Verizon Wireless has been trying to coax its remaining unlimited data customers onto its tiered plans for years, and starting this fall it’s providing one more disincentive to remain with its grandfathered all-you-can-eat plans.
On October 1, Verizon will start throttling back LTE speeds on its heaviest unlimited-plan subscribers when they move into congested cells on its networks. What that means is that when the network gets crowded, Verizon will prioritize 4G customers who buy their data by the gigabyte over unlimited plan customers who fall into the top fifth percentile of monthly data usage.
As of today, the top five percent consists of customers who use 4.7GB or more of data each month, though that number will fluctuate month-to-month as traffic patterns change.
Verizon launched the same policy, called Network Optimization, in 2011 for its 3G unlimited plan subscribers, but at the time it claimed to place no restrictions on its LTE network. A lot has changed since 2011, though. Back then LTE devices were a minority, but today they account for 54.5 percent of the devices on Verizon networks, and 76 percent of Verizon’s data traffic traverses its 4G networks.
Verizon is in the final stages of a massive LTE upgrade, doubling or tripling 4G capacity in 350 markets and relieving its original LTE network of the increasing congestion it was seeing in major cities. Verizon’s new networks are currently capable of handling subscribers’ growing demands, but Verizon decided to implement the new 4G policy this year in anticipation of future demand, a Verizon spokesman told me.
Verizon was also quick to point out that relatively few customers will be affected by the policy, and even those who are will see their speeds restricted under relatively few circumstances. Verizon isn’t, for example, implementing a hard or soft cap and then throttling back down to 3G or 2G levels for the remainder of a billing period any time a customer hits it.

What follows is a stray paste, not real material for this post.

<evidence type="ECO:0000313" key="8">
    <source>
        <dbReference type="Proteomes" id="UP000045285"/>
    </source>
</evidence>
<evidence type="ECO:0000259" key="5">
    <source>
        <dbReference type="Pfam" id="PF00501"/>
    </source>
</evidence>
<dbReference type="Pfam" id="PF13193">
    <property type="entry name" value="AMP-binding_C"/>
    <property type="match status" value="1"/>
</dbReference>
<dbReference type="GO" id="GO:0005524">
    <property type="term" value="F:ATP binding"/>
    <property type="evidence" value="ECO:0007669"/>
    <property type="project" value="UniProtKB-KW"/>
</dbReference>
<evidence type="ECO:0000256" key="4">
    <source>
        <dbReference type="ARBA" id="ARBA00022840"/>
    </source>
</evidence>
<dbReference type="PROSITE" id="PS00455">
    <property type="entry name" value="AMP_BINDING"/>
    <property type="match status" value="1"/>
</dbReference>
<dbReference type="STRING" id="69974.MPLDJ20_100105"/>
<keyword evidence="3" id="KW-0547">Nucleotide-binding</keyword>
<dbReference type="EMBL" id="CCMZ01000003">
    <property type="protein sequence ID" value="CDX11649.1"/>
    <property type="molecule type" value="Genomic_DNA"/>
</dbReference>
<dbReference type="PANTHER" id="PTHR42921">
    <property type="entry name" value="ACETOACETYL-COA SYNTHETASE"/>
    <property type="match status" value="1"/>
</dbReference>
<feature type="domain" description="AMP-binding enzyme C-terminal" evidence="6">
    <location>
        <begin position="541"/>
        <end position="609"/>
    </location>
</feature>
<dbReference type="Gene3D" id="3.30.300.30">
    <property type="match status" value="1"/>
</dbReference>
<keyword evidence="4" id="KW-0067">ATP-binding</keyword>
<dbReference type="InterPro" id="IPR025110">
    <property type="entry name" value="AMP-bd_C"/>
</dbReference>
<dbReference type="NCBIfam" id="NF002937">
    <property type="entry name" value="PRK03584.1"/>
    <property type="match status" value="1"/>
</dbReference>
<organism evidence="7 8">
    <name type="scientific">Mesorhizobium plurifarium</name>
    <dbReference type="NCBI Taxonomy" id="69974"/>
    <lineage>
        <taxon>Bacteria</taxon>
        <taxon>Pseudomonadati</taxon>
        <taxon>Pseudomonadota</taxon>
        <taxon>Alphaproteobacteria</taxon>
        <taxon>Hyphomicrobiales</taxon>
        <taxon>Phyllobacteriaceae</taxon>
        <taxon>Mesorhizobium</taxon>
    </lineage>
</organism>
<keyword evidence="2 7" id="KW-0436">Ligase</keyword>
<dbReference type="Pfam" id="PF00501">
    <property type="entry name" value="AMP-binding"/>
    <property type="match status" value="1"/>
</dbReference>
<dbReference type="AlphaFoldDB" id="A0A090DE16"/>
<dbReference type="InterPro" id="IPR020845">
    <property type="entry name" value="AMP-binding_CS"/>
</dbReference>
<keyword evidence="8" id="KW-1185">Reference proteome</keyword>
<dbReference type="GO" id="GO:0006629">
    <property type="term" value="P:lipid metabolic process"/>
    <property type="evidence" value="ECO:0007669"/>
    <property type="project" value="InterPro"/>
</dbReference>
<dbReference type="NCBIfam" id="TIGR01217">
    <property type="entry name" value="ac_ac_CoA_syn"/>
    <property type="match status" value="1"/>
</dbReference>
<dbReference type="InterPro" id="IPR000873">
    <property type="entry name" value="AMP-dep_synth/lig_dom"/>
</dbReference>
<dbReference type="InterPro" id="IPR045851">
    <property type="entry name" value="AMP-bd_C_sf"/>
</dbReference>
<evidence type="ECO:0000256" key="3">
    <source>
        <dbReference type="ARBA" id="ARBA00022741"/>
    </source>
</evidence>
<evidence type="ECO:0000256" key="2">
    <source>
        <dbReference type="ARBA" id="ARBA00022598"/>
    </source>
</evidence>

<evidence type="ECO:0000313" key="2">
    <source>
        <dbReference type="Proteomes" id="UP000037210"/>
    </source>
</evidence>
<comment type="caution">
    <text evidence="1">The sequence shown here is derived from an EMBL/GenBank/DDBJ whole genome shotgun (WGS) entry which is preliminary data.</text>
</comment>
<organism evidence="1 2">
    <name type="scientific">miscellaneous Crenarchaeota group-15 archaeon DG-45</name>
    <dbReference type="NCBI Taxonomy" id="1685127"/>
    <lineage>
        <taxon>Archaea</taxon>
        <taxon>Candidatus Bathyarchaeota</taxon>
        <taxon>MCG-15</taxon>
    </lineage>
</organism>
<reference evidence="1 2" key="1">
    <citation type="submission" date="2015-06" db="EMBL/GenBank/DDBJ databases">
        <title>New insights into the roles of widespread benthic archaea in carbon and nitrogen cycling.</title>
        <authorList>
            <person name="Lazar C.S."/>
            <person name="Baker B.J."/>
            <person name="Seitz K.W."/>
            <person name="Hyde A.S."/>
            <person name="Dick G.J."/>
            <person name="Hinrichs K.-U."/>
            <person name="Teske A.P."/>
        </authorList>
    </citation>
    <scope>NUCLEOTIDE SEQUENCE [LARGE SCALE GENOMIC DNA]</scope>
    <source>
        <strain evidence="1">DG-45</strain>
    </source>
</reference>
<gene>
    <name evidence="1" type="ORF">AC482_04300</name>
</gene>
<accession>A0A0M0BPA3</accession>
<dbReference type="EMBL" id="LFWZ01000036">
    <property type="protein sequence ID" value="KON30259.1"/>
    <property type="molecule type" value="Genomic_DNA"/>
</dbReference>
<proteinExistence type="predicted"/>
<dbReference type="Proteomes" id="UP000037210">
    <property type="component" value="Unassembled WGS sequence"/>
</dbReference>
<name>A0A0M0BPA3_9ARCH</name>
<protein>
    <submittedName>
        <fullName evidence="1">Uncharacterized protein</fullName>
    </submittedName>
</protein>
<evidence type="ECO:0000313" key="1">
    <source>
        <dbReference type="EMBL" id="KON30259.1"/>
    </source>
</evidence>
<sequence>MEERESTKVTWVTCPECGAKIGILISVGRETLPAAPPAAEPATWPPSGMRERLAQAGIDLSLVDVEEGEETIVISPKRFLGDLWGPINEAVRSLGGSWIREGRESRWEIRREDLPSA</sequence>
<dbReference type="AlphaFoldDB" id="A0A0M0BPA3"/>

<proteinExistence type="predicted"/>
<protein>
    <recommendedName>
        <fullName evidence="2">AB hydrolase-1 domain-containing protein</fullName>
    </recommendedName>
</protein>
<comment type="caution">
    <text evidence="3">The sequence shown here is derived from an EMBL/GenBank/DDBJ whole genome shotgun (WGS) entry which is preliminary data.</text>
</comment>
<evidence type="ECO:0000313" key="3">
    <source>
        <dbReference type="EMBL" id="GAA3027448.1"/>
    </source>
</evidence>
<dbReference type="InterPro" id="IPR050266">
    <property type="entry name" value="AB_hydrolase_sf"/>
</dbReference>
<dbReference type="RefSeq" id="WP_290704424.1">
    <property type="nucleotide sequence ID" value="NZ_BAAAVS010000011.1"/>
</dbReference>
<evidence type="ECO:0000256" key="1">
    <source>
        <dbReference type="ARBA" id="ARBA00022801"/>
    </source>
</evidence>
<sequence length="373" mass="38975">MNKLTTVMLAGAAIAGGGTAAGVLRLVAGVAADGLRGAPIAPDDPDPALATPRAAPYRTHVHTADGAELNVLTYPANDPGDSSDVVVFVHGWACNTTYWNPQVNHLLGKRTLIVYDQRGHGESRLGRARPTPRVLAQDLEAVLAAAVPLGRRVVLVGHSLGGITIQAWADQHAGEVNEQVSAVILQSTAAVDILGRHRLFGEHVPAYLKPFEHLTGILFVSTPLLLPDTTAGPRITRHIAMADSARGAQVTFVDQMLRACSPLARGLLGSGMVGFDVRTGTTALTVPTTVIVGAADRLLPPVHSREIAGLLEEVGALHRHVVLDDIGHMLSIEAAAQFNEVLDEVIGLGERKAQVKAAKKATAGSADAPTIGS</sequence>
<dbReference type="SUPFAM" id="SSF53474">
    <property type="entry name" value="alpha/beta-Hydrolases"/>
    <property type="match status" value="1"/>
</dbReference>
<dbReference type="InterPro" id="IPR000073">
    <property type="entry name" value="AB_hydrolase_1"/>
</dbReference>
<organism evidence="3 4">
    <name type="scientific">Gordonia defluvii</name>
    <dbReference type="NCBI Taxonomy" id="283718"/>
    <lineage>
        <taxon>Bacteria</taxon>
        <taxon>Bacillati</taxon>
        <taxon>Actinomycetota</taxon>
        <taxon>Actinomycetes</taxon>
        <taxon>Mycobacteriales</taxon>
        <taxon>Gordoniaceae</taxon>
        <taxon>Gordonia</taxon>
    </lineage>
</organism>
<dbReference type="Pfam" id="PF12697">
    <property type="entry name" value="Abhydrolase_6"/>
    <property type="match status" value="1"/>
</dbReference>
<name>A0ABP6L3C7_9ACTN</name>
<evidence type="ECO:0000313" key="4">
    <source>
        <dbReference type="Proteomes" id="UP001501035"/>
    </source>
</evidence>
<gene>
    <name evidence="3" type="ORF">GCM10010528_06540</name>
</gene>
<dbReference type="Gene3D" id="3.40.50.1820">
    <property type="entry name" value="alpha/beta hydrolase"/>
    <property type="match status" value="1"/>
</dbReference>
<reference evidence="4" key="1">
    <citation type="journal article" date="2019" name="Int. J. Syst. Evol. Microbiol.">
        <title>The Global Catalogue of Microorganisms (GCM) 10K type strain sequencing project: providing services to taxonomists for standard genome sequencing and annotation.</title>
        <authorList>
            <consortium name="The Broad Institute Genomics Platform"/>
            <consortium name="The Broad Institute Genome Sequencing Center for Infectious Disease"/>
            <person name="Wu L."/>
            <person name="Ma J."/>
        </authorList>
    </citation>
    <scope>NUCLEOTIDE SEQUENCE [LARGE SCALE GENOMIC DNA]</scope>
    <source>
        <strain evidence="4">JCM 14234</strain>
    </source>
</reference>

Instead, it’s using policy engines to determine when a cell is seeing heavy used and then queuing its customers based on different priority levels. If a cell is uncongested, all customers will have full access to the cell’s bandwidth no matter what kind of plan they are on. If there are, say, 20 users in a cell, throttled users may find their speeds cut by a few megabits.
But if a cell is really congested with hundreds users vying for bandwidth — say in downtown Manhattan during rush hour — an affected user might find his or her speeds cut back to dial-up levels. Under such circumstances, nobody would get a solid connection, but subscribers who fall under the throttling policies would see the worst bandwidth.
Verizon said that its new policy will only apply to customers who have fulfilled their contract terms (so if you renewed your data plan under contract in the last two years, you’re safe). The policy remains in effect for a subscriber for the entirety of a billing period. If you’re still in the top 5 percentile of users at the end of that month, then the throttling policy continues for another billing period. But if you’re not, then all restrictions are lifted – at least until your next bill.
Verizon plans to start notifying unlimited plan customers who could potentially be affected by the policy in the first week of August. Training documents about the policy shift, however, leaked to Droid Life on Thursday.
Clearly Verizon’s unlimited plan customers are not going to be happy about this, considering many of them have jumped through years of hoops to maintain their unlimited status on Big Red’s network. I’m sympathetic, but it’s also pretty clear Verizon doesn’t want unlimited data users on its network. While it’s not forcing customers off of those plans, it keeps introducing policies that make it more difficult or less desirable to maintain them.
Meanwhile T-Mobile, Sprint and many virtual operators are embracing unlimited data. While they may not have the coverage of Verizon, their networks are readily available in the big cities where Verizon’s new throttling policies are most likely to apply. If a truly unlimited data spigot is important to you, maybe it’s time to switch.